It’s a story that will continue to dominate the Golden Knights landscape, and one that will only get more and more complicated as the team starts to win and lose games in the playoffs.
Currently, Lehner’s the 15th ranked goalie against the salary cap, but with a pair of stellar seasons in tow and a deadline that saw him fetch a 2nd round pick plus prospects as a rental, the pending UFA is likely destined for the Top 10 when he inks his next contract.
This past offseason Lehner signed a $5 million, one-year deal with Chicago and that number essentially represents the average salary for starting goalie in the NHL. The good news for Lehner is that he’s been well above average.
To illustrate where Lehner’s next contract may land, whether with the Golden Knights or elsewhere, I’ve taken a look at the most recent goalie contracts, many of which have been signed since the beginning of the pandemic. There have been eight goalies signed since Lehner inked his one-year $5 million deal with the Blackhawks on July 1, 2019. Here are the closest comps to Lehner.
The most recent major goalie contract to be signed in the NHL was that of the inexperienced Latvian, Elvis Merzlikins. He’s spent the majority of his professional career in Switzerland but came to the NHL this season and lit it up. Originally a 3rd round draft pick, Merzlikins signed and quickly burned his entry-level deal, then took a one-year $1.8M deal last year. He played in 33 games, winning just 13 but posting a stellar .923 save percentage and 2.35 goals against average.
The biggest difference between Merlikins and Lehner is proof. Lehner’s numbers over the past two seasons are similar (actually a bit better) than Merlikins’ and he’s done it with three different teams. Lehner should easily make more than a goalie with just a handful of games in the NHL and just a few years age difference. Comp: Lehner +++
Kuemper is older than Lehner but has not played as many games over the course of his career. 2018-19 was a breakout year at the age of 29 for Kuemper as he placed 5th in Vezina voting (Lehner was 3rd) and nearly single-handedly willed the Coyotes into the playoffs. That being said, his numbers in his best season are fairly similar to what Lehner produces most years and come up quite short of what Lehner did in his best.
Kuemper was good again this season and appears to be a solid long-term option for the Coyotes. His contract is for just two years which is one of the reasons why the AAV is a bit on the lower side. Hitting free agency again in a few years will be beneficial for Kuemper if he continues his solid play. Lehner has done it longer, done it better, and is a few years younger. He has to make more than Kuemper. Comp: Lehner ++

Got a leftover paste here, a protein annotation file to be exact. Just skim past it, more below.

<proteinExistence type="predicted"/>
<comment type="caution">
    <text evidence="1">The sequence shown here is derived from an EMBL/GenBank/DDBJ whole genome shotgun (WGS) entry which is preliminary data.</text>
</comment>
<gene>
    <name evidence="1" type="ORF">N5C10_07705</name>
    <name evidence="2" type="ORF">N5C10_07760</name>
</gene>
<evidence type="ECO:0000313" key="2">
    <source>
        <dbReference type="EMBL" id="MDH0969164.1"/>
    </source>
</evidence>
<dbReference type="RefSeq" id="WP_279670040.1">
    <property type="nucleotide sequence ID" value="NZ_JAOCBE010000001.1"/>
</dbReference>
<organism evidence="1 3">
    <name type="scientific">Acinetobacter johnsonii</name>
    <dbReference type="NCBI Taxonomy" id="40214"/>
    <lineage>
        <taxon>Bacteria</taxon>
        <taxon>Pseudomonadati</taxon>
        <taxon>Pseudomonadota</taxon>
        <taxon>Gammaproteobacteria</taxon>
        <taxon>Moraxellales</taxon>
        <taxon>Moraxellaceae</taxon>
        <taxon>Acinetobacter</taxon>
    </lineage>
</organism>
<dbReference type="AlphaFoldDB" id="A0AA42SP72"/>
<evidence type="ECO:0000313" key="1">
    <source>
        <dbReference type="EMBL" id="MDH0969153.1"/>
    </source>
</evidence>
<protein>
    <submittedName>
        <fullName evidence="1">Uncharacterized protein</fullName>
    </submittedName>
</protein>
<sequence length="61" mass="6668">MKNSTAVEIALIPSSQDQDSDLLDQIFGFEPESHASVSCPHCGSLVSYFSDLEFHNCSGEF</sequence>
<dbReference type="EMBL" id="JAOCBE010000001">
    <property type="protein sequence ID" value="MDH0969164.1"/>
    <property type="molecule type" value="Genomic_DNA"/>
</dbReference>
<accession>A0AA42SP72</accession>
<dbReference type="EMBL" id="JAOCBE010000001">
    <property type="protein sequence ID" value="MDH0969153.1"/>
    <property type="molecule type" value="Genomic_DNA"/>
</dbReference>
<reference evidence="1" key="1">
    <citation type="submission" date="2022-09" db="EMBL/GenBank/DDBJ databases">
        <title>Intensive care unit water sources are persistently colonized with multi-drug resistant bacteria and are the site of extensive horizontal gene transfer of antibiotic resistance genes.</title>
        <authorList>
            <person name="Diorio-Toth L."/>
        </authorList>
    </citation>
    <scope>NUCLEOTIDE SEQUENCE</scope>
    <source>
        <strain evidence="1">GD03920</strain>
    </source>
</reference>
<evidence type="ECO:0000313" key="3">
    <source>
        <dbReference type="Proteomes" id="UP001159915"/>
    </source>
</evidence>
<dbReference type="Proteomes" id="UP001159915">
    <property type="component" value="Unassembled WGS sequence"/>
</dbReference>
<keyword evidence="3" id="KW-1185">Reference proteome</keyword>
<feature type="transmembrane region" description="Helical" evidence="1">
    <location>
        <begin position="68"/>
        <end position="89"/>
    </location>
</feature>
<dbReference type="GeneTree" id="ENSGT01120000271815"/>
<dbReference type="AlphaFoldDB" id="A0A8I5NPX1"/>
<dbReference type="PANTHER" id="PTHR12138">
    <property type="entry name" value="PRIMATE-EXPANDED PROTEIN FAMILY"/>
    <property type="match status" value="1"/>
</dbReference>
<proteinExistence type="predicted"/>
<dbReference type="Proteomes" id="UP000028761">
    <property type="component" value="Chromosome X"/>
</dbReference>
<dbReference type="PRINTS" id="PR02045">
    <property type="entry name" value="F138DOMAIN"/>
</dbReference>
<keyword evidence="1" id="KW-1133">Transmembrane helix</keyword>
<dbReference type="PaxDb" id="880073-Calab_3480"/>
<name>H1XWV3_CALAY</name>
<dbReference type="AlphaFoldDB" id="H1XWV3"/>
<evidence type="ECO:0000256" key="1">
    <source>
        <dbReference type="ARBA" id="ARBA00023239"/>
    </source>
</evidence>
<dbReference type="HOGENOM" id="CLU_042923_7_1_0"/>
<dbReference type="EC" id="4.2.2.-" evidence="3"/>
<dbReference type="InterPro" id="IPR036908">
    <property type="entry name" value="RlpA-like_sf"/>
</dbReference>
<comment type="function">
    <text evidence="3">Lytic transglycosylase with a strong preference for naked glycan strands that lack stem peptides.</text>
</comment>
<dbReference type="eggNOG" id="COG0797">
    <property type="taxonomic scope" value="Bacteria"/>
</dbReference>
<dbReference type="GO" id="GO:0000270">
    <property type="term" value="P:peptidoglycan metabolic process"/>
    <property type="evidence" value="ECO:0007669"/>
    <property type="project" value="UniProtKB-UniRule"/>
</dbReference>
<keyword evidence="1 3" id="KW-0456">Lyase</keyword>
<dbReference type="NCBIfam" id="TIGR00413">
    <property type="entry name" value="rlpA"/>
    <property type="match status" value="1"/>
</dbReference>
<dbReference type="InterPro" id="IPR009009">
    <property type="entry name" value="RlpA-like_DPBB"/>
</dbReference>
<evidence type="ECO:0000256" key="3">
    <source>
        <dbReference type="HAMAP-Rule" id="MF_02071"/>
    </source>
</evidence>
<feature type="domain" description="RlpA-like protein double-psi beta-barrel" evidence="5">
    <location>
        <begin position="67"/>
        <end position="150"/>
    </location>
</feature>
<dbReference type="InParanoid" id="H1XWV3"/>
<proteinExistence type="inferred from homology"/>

Despite being robbed of multiple awards in his incredible rookie season, Binnington was able to cash in this past offseason with a solid contract for a player with such minimal history in the NHL. Inside of his Cup-winning season, he spent time in the ECHL, and it wasn’t until late in the 2018-19 season that he eclipsed $1 million in total career earnings.
Obviously, Lehner does not have the postseason success of Binnington, but there’s no reason to believe Lehner isn’t the safer option over Binnington considering history. When the contract was signed, Binnington had played just 33 regular season games. Binnington’s contract is also short-term setting him up for the mega payday in a few years if he continues to prove his worth. They are vastly different situations, but based on history, Lehner should cash in more than Binnington recently did. Comp: Lehner +
Here’s the first goalie on the list that’s unequivocally worth more than Lehner. At age 25, Vasilevskiy has a Vezina in his trophy case, beating out Lehner, and came in 3rd in 2017-18. He had won 83 games in 117 starts when he signed the contract and he’s been arguably the best goalie in the NHL for the past three seasons.
The $9.5M number is one Lehner should not be in line for, but when comparing accomplishments in the past two seasons, Lehner is much closer to Vasilevskiy than he is Kuemper or Merlikins who both signed for around $4M. It’s probably fair to say he should land directly in the middle of them. Comp: Vasilevskiy++
Finally, the best comparison for Lehner’s next contract is the one he just signed about a year ago. Following a dominant season in New York, Lehner ended up signing a one-year “prove-it” deal with the Blackhawks worth $5 million. Since, he was excellent in Chicago, was traded as a rental for a package including a 2nd round pick, and he still has a postseason to play.
His value absolutely has risen since the previous contract with another solid year under his belt. Plus, he now has the added bonus of saying he’s succeeded with three different teams inside of two seasons, making him even more attractive to his third team or a potential fourth team. As a player that’s never really had stability since reaching the NHL, it’s fair to wonder if he’ll take a little less money for a longer term, but it almost seems unreasonable to expect him to make less than he did when he proved it on his “prove-it” deal. Comp: Lehner+
Conclusion: Based on the comparable contracts signed in the past 12 months, there’s absolutely no reason Robin Lehner should be paid less than $4 million no matter the length of the term. His true market value places him somewhere in the neighborhood of $6-7 million which would place him as about the 8th or 9th highest paid goalie in the NHL.